• Oscar-nominated for Best Visual Effects and Best Makeup. Also nominated (unjustly, in our opinion) for a “Worst Supporting Actor” Razzie for Danny DeVito.

INDELIBLE IMAGE: I’m going to go with the army of penguins equipped with missiles striped like candy canes (remember, this is a Christmas movie).

THREE WEIRD THINGS: Kitty corpse revival; poodle with a hand grenade; missile penguin army

WHAT MAKES IT WEIRD: Let loose with a budget of $80 million and almost complete creative control in 1992, Tim Burton smuggled weirdness into the cineplex in the guise of a superhero sequel. The resulting picture has as many excesses as you can possibly sneak into a blockbuster: suggestive S&M duels between sexually repressed loners clad in fetish gear, a carnival-themed gang who unleash their surreal clown fury on Gotham at Christmas, and an army of penguins led by a deformed sociopath.


Original trailer for Batman Returns

COMMENTS: Earning over 260 million simoleons at the box office—although some ticket buyers probably asked for a refund—Batman Continue reading 284. BATMAN RETURNS (1992)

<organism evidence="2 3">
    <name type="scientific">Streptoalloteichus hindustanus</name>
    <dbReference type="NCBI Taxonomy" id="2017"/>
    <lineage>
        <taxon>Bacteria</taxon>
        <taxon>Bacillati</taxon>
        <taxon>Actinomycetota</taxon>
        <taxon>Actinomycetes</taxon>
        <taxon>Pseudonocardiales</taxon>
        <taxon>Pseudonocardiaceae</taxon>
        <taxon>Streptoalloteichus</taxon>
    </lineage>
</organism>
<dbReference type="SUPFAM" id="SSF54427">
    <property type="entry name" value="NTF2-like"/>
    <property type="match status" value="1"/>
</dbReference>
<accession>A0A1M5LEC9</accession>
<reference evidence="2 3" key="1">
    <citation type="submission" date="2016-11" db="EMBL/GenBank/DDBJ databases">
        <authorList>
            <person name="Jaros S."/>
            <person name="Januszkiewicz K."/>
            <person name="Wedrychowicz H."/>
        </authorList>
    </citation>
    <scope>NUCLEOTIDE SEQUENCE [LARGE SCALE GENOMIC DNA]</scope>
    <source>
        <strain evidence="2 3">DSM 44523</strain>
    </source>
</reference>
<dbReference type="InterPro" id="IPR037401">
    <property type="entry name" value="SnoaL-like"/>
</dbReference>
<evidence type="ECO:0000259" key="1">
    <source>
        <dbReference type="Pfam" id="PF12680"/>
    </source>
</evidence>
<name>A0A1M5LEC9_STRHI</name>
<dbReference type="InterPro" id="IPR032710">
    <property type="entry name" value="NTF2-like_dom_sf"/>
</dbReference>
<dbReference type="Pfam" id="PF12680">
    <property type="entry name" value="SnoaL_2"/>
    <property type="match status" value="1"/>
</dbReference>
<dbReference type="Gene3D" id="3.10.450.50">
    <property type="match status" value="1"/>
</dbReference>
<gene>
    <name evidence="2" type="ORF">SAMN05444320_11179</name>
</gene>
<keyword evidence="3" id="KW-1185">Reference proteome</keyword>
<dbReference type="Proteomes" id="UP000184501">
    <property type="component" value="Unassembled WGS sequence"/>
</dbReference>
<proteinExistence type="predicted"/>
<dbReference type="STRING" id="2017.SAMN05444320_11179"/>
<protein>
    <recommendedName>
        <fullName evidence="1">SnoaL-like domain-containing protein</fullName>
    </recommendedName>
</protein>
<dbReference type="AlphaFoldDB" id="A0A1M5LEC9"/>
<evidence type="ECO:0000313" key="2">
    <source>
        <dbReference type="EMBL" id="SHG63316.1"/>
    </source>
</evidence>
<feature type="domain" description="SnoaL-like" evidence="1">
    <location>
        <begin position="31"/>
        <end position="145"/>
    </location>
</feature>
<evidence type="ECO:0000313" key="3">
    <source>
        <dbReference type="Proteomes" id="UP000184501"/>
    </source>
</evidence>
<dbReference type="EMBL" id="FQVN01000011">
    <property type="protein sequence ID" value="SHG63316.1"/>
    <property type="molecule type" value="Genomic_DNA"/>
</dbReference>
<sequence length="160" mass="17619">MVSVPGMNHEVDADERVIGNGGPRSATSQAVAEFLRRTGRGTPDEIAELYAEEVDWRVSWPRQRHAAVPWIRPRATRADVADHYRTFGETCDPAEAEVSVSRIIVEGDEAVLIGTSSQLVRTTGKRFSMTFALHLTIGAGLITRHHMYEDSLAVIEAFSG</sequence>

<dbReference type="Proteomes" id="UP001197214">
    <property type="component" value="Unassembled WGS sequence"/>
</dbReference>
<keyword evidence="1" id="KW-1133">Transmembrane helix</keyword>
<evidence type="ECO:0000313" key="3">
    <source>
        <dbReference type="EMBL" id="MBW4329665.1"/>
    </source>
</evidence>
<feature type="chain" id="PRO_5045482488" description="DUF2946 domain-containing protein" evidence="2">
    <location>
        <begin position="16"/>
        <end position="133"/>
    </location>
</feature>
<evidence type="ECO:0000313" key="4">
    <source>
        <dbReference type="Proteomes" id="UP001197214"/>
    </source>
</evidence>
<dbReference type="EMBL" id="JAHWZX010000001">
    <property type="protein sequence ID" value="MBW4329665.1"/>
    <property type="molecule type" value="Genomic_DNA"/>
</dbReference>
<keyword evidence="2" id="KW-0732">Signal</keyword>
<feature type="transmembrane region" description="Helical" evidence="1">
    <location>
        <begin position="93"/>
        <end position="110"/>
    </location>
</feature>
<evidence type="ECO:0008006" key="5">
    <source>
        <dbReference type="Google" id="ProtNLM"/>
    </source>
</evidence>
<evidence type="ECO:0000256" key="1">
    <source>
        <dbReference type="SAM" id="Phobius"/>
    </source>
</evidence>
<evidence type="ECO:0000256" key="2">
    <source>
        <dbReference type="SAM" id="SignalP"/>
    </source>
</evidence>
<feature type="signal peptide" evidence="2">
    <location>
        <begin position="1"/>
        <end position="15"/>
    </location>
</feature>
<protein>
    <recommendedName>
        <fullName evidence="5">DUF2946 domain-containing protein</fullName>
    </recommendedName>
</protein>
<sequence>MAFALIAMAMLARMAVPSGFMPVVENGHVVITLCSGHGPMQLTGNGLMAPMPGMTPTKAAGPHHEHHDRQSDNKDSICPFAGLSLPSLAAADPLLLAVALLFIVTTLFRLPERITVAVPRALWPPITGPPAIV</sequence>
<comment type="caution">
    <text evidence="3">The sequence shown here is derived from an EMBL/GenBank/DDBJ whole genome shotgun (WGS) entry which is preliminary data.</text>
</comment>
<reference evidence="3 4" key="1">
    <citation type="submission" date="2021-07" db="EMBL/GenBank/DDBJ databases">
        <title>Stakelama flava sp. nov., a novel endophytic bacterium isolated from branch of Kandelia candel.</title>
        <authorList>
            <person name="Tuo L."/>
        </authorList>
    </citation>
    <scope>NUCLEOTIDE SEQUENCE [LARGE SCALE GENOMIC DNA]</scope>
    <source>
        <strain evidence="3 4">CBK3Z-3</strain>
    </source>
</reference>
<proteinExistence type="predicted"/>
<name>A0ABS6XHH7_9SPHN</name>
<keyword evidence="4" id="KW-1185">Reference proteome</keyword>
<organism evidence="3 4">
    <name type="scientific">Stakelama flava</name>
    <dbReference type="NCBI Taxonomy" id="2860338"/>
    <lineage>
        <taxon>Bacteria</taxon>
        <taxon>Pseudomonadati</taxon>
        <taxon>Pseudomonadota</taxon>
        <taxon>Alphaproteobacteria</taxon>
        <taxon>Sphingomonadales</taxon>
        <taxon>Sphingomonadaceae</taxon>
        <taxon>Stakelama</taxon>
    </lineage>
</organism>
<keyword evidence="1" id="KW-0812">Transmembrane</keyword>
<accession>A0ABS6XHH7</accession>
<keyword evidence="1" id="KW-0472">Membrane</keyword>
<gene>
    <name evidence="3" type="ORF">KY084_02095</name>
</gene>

CAPSULE: TESTUO II: BODY HAMMER (1992)

DIRECTED BY:

FEATURING: , Shinya Tsukamoto

PLOT: After receiving a mysterious injection and having his son killed by members of a cult, a man’s body starts to slowly transform into a weapon of flesh and steel as he tracks down the cultists and their leader, the “Metal Fetishist.”

Still from Tetsuo II: Body Hammer (1992)

WHY IT WON’T MAKE THE LIST: Body Hammer is a larger-budgeted, more conventional reinterpretation of the original Tetsuo that partially attempts to rationalize its world. By common standards, however, it’s still very much a weird movie, packed with bizarre images and occasional outbursts of the nightmarish industrial madness that defined the first. With the List’s increasingly limited slots and Body Hammer‘s more surreal predecessor already certified, there isn’t a lot of pressure to add this one.